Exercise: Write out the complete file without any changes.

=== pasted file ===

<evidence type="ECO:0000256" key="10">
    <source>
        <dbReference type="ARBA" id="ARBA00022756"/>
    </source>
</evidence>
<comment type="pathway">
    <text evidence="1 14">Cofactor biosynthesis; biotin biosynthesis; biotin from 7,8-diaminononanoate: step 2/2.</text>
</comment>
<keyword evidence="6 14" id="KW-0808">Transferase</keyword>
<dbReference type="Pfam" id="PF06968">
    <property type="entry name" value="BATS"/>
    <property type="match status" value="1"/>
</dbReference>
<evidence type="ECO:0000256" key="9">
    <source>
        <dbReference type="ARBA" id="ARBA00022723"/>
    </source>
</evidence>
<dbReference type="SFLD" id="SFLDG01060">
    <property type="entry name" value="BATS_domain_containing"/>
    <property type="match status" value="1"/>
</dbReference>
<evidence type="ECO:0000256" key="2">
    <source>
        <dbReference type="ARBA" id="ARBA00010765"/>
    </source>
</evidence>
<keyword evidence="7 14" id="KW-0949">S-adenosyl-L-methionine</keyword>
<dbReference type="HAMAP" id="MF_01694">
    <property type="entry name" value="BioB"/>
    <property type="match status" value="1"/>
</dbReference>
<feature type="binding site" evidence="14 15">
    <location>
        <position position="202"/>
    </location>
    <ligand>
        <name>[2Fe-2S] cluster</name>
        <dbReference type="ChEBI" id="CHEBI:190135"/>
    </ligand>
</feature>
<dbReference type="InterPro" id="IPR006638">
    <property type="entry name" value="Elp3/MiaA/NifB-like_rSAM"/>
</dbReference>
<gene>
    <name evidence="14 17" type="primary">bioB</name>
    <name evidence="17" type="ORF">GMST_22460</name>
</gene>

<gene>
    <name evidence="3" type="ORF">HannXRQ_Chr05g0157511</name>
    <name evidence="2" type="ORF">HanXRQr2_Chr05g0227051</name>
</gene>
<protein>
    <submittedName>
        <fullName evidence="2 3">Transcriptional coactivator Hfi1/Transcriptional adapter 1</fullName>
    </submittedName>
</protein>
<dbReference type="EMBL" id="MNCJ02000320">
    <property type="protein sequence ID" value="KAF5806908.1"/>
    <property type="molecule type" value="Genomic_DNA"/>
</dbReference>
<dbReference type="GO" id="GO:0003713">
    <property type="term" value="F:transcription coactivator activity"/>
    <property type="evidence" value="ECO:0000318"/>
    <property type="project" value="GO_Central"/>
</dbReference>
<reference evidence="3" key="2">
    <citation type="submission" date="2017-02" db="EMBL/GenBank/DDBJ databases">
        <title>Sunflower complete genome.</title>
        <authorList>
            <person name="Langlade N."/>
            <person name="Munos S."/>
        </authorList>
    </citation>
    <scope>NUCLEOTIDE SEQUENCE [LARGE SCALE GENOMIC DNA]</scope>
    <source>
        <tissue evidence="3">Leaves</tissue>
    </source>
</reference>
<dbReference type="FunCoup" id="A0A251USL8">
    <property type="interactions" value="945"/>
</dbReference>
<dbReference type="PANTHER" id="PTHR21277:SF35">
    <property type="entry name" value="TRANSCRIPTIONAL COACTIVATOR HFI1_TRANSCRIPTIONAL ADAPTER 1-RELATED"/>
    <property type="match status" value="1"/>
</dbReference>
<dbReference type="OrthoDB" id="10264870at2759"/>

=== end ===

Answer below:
<evidence type="ECO:0000256" key="10">
    <source>
        <dbReference type="ARBA" id="ARBA00022756"/>
    </source>
</evidence>
<comment type="pathway">
    <text evidence="1 14">Cofactor biosynthesis; biotin biosynthesis; biotin from 7,8-diaminononanoate: step 2/2.</text>
</comment>
<keyword evidence="6 14" id="KW-0808">Transferase</keyword>
<dbReference type="Pfam" id="PF06968">
    <property type="entry name" value="BATS"/>
    <property type="match status" value="1"/>
</dbReference>
<evidence type="ECO:0000256" key="9">
    <source>
        <dbReference type="ARBA" id="ARBA00022723"/>
    </source>
</evidence>
<dbReference type="SFLD" id="SFLDG01060">
    <property type="entry name" value="BATS_domain_containing"/>
    <property type="match status" value="1"/>
</dbReference>
<evidence type="ECO:0000256" key="2">
    <source>
        <dbReference type="ARBA" id="ARBA00010765"/>
    </source>
</evidence>
<keyword evidence="7 14" id="KW-0949">S-adenosyl-L-methionine</keyword>
<dbReference type="HAMAP" id="MF_01694">
    <property type="entry name" value="BioB"/>
    <property type="match status" value="1"/>
</dbReference>
<feature type="binding site" evidence="14 15">
    <location>
        <position position="202"/>
    </location>
    <ligand>
        <name>[2Fe-2S] cluster</name>
        <dbReference type="ChEBI" id="CHEBI:190135"/>
    </ligand>
</feature>
<dbReference type="InterPro" id="IPR006638">
    <property type="entry name" value="Elp3/MiaA/NifB-like_rSAM"/>
</dbReference>
<gene>
    <name evidence="14 17" type="primary">bioB</name>
    <name evidence="17" type="ORF">GMST_22460</name>
</gene>

<gene>
    <name evidence="3" type="ORF">HannXRQ_Chr05g0157511</name>
    <name evidence="2" type="ORF">HanXRQr2_Chr05g0227051</name>
</gene>
<protein>
    <submittedName>
        <fullName evidence="2 3">Transcriptional coactivator Hfi1/Transcriptional adapter 1</fullName>
    </submittedName>
</protein>
<dbReference type="EMBL" id="MNCJ02000320">
    <property type="protein sequence ID" value="KAF5806908.1"/>
    <property type="molecule type" value="Genomic_DNA"/>
</dbReference>
<dbReference type="GO" id="GO:0003713">
    <property type="term" value="F:transcription coactivator activity"/>
    <property type="evidence" value="ECO:0000318"/>
    <property type="project" value="GO_Central"/>
</dbReference>
<reference evidence="3" key="2">
    <citation type="submission" date="2017-02" db="EMBL/GenBank/DDBJ databases">
        <title>Sunflower complete genome.</title>
        <authorList>
            <person name="Langlade N."/>
            <person name="Munos S."/>
        </authorList>
    </citation>
    <scope>NUCLEOTIDE SEQUENCE [LARGE SCALE GENOMIC DNA]</scope>
    <source>
        <tissue evidence="3">Leaves</tissue>
    </source>
</reference>
<dbReference type="FunCoup" id="A0A251USL8">
    <property type="interactions" value="945"/>
</dbReference>
<dbReference type="PANTHER" id="PTHR21277:SF35">
    <property type="entry name" value="TRANSCRIPTIONAL COACTIVATOR HFI1_TRANSCRIPTIONAL ADAPTER 1-RELATED"/>
    <property type="match status" value="1"/>
</dbReference>
<dbReference type="OrthoDB" id="10264870at2759"/>